In the 30 years I have been renting is assorted places, I have learned to be careful in the information I give to landlords. If a landlord wants to do a credit check I want to know exactly how they are going to do it. If they do it through a 3rd party etc. A lot of damage can be done to a credit history by people who don’t know what they are doing. If they do a full check that will lower your credit score for a minimum of 2 years. If you are actively looking for different places and have several applications out there. Those checks can stop your ability to get credit for a long period of time.

I have met a lot of great landlords in my time. And I have seen a lot of shitty renters and visa-verse. There are just as many psychotic landlords as there are bad tenants. Bad landlords are the last to tell you what you are moving into and if you are getting into a lengthy lease you should spend some time checking out the landlord as well. They are taking your money and some of them are particularly greedy and will tell you anything to get that monthly check from you. There is nothing worse than moving into a rental with a fixed term lease to find the landlord misrepresented the place.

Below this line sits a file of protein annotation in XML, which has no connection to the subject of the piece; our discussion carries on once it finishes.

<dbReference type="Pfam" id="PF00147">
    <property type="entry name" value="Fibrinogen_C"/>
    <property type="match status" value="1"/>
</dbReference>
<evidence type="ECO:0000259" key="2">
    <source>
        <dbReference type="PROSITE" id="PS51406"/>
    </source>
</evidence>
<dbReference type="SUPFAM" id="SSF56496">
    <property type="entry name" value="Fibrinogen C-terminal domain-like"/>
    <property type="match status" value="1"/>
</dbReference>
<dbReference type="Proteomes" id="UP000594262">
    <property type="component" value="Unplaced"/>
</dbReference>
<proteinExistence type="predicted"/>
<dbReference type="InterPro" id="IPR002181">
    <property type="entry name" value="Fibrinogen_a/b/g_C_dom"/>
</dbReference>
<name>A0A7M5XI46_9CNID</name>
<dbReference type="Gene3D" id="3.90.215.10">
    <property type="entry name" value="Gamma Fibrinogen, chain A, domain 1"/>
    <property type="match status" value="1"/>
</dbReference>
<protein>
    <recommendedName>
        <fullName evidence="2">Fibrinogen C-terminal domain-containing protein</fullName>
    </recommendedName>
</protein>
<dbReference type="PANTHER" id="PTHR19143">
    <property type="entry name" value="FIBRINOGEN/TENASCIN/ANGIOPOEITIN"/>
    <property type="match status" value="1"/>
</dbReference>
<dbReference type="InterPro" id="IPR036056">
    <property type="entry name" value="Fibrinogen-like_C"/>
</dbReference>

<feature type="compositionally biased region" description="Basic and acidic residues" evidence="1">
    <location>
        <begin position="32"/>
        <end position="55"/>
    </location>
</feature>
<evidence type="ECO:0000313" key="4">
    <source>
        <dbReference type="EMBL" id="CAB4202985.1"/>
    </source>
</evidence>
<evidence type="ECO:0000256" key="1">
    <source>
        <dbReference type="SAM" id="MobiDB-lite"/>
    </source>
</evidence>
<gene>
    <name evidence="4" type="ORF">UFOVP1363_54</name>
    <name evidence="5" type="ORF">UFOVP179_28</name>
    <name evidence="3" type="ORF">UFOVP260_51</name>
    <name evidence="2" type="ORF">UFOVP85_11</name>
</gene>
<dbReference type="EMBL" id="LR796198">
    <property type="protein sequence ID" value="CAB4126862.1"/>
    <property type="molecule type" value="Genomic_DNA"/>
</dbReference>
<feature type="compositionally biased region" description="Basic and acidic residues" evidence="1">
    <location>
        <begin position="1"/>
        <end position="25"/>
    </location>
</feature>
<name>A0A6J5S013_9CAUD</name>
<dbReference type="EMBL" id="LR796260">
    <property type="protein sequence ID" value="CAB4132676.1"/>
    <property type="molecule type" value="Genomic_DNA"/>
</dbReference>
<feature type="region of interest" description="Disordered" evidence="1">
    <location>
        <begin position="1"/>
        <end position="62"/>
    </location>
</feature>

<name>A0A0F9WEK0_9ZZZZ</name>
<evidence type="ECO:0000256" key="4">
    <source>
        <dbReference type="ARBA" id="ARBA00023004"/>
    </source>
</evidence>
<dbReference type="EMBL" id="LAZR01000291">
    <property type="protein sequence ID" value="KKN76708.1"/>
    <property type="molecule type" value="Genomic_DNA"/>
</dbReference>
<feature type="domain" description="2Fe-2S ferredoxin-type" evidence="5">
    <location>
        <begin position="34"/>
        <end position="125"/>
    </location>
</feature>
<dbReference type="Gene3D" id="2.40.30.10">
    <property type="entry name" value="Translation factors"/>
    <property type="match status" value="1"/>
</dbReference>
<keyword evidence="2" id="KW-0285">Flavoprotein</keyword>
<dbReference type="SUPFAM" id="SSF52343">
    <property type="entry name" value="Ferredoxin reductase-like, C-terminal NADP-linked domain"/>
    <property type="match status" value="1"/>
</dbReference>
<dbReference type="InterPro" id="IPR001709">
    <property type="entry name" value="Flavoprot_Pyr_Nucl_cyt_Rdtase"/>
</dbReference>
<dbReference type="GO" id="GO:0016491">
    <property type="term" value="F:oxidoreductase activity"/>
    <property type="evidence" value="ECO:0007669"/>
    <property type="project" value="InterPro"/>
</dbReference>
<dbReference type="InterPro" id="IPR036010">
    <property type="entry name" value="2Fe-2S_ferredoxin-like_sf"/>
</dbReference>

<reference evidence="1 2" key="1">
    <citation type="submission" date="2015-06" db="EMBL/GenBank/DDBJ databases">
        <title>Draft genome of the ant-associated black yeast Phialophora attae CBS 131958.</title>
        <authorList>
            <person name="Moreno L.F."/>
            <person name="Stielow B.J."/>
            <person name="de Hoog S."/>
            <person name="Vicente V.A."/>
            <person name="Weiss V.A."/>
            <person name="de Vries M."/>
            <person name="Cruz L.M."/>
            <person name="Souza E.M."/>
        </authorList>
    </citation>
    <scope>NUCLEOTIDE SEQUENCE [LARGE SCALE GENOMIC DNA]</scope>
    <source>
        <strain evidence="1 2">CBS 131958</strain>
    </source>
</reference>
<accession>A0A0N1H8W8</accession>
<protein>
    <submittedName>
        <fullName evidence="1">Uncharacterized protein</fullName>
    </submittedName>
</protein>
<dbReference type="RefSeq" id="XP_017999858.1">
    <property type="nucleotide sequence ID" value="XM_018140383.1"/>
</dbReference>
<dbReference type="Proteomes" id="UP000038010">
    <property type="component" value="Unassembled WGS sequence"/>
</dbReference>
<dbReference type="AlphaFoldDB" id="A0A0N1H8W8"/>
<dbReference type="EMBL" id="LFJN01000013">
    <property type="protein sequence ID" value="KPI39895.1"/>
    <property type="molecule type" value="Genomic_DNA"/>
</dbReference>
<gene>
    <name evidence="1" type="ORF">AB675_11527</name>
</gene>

I don’t mean any disrespect to the original publishers of this post Alexandra and Rachelle. I’ll bet dollars to peso’s that if I was applying for a rental in either of your possessions and asked either or both of you for references as landlords you would reject my application.

Some landlords take the definition of the word “lord” far too literally.

10 Tr

I will never give my SIN while renting since its optional and not mandatory. I have excellent credit history, just because I don’t give my SIN while renting that doesn’t mean I have something to hide but it protects me from identity theft . How and why should I trust that the landlord will safeguard my personal info, I don’t mind giving all this info, provided that the landlord is willing to give all his personal info like SIN to me in return. The LL can easily check my credit history with just my name, address and DOB if he wants..a SIN is not required.

11 Jean

I am a very good tenant, my credit is good, but having problems renting a place. I have been truthful with them….but I feel like my divorce is holding me back from getting a place….because my name is still on the house my husband got in the divorce. Anyone have any answers to help me get a place to rent?